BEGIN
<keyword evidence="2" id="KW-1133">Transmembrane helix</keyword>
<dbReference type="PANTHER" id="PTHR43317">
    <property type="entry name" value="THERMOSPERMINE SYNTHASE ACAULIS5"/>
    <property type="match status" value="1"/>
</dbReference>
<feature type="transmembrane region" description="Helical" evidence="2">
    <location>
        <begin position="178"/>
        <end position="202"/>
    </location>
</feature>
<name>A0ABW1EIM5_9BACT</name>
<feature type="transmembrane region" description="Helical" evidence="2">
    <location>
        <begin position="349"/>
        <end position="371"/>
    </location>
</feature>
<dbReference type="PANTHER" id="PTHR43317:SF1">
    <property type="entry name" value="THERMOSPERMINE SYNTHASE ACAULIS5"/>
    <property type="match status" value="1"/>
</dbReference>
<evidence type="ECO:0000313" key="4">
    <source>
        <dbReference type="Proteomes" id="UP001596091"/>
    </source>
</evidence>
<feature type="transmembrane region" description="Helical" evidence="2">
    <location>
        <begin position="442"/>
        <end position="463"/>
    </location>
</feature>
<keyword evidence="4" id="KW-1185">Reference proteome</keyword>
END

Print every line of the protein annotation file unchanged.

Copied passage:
<keyword evidence="2" id="KW-1133">Transmembrane helix</keyword>
<dbReference type="PANTHER" id="PTHR43317">
    <property type="entry name" value="THERMOSPERMINE SYNTHASE ACAULIS5"/>
    <property type="match status" value="1"/>
</dbReference>
<feature type="transmembrane region" description="Helical" evidence="2">
    <location>
        <begin position="178"/>
        <end position="202"/>
    </location>
</feature>
<name>A0ABW1EIM5_9BACT</name>
<feature type="transmembrane region" description="Helical" evidence="2">
    <location>
        <begin position="349"/>
        <end position="371"/>
    </location>
</feature>
<dbReference type="PANTHER" id="PTHR43317:SF1">
    <property type="entry name" value="THERMOSPERMINE SYNTHASE ACAULIS5"/>
    <property type="match status" value="1"/>
</dbReference>
<evidence type="ECO:0000313" key="4">
    <source>
        <dbReference type="Proteomes" id="UP001596091"/>
    </source>
</evidence>
<feature type="transmembrane region" description="Helical" evidence="2">
    <location>
        <begin position="442"/>
        <end position="463"/>
    </location>
</feature>
<keyword evidence="4" id="KW-1185">Reference proteome</keyword>